Corbyn calls for an historic return to state aid programmes and an end to freedom of movement from the EU

Mark Sands
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The UK voted to leave the European Union on 23 June. (Source: Getty)
abour leader Jeremy Corbyn wants a return to state aid programmes in the aftermath of Brexit, and has insisted his party is not "wedded" to European freedom of movement.

Making a landmark speech tomorrow, Corbyn will lay out Labour's vision for Britain once the country has left the EU.

"Britain can be better off after Brexit," Corbyn will say, arguing for an old-style industrial strategy.

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“We will push to maintain full access to the European single market to protect living standards and jobs.

“But we will also press to repatriate powers from Brussels for the British government to develop a genuine industrial strategy essential for the economy of the future,” Corbyn will say.

“Tory governments have hidden behind EU state aid rules because they don’t want to intervene. But EU rules can also be a block on the action that's needed to support our economy, decent jobs and living standards.

“Labour will use state aid powers in a drive to build a new economy, based on new technology and the green industries of the future.”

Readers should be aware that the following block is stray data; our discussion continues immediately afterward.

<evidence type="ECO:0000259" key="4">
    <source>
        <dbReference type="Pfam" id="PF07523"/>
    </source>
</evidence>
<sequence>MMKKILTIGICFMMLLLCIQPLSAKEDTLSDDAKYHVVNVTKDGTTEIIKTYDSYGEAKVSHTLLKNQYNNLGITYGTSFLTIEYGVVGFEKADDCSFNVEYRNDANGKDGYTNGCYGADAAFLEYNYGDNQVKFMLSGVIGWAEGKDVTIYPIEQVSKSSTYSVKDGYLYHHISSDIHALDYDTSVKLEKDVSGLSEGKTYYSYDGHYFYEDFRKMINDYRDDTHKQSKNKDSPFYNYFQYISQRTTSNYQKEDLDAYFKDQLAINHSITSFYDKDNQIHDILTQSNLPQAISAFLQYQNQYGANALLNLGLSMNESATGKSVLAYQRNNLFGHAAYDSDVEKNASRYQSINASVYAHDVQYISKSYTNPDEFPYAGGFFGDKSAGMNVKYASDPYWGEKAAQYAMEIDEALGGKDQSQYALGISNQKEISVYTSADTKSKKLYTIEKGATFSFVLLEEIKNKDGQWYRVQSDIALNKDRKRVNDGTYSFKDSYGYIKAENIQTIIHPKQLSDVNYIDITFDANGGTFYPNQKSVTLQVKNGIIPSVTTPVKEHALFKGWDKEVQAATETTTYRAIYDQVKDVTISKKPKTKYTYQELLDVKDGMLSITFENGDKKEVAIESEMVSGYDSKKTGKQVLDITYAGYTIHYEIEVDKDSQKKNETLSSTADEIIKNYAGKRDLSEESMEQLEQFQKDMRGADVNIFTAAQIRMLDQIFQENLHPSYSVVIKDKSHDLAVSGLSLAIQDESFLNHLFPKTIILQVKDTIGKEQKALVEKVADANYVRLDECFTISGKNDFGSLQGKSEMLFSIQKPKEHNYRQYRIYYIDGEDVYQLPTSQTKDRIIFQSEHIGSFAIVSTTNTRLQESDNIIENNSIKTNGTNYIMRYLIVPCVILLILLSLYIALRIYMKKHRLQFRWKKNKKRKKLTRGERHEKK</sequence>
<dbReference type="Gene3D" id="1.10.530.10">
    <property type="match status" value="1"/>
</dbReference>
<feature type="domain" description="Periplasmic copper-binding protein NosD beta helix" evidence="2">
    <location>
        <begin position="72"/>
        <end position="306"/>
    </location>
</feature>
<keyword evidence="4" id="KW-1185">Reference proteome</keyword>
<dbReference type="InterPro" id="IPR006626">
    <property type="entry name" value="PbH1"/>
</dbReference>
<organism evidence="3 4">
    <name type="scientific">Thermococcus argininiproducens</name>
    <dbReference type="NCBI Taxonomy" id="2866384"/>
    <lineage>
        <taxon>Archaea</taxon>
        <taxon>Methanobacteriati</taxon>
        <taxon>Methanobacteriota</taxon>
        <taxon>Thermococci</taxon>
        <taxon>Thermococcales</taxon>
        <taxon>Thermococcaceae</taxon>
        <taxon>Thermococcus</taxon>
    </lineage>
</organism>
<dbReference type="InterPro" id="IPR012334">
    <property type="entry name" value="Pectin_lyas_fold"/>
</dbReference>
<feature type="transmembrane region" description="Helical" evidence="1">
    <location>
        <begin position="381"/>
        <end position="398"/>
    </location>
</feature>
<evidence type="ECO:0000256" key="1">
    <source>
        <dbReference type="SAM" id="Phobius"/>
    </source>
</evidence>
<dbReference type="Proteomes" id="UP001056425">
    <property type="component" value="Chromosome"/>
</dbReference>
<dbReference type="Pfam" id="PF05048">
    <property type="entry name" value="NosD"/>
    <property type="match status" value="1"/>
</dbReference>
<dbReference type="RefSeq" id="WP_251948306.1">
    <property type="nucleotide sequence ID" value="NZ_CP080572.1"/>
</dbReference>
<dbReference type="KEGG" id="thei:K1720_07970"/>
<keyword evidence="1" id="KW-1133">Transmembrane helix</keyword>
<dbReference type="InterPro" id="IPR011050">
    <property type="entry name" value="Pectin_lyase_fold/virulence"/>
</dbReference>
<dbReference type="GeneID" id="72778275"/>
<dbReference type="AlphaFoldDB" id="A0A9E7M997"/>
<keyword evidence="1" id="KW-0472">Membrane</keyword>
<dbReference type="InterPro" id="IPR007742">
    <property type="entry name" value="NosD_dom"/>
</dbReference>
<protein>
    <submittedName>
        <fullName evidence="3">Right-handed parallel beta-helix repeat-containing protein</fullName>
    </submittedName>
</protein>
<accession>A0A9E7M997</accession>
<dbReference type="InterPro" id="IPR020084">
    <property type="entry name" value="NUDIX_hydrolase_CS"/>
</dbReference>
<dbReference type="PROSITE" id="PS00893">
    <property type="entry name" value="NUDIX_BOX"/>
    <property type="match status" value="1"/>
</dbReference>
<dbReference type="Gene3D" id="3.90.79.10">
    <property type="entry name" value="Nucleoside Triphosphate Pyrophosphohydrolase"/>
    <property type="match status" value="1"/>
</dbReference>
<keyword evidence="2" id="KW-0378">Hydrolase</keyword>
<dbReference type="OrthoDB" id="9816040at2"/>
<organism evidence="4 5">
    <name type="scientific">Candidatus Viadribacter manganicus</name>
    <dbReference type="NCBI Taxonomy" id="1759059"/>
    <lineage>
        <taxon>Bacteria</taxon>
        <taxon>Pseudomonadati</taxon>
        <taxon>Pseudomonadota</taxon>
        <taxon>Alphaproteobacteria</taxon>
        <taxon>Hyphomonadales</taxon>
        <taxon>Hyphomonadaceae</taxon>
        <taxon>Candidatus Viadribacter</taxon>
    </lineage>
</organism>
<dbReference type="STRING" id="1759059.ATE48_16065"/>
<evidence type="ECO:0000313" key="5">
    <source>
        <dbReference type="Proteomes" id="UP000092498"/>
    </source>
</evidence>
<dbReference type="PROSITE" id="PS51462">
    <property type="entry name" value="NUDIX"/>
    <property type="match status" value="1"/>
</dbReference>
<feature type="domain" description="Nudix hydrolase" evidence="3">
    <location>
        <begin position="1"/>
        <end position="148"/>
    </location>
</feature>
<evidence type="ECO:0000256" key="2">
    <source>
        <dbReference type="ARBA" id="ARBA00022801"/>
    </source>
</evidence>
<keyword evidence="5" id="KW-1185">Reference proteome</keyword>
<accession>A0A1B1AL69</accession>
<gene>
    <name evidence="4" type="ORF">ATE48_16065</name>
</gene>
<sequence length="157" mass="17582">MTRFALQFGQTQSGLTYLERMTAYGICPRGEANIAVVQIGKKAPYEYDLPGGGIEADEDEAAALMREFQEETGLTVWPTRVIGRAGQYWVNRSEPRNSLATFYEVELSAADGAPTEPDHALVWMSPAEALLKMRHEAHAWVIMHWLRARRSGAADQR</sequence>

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Corbyn will also say Labour is not "wedded" to freedom of movement, instead backing a programme of "managed migration" from the EU.

Immigration has regularly proved a flashpoint within the party, with some Labour MPs advocating more restrictions than their party leader.

Responding to Corbyn's comments, Brexit minister David Jones said: "Labour is too divided and incompetent to make any sort of success of the UK’s exit from the European Union.

"It’s clear that they would increase taxes on working families and the businesses that create jobs, and hand more powers to militant trade union leaders."

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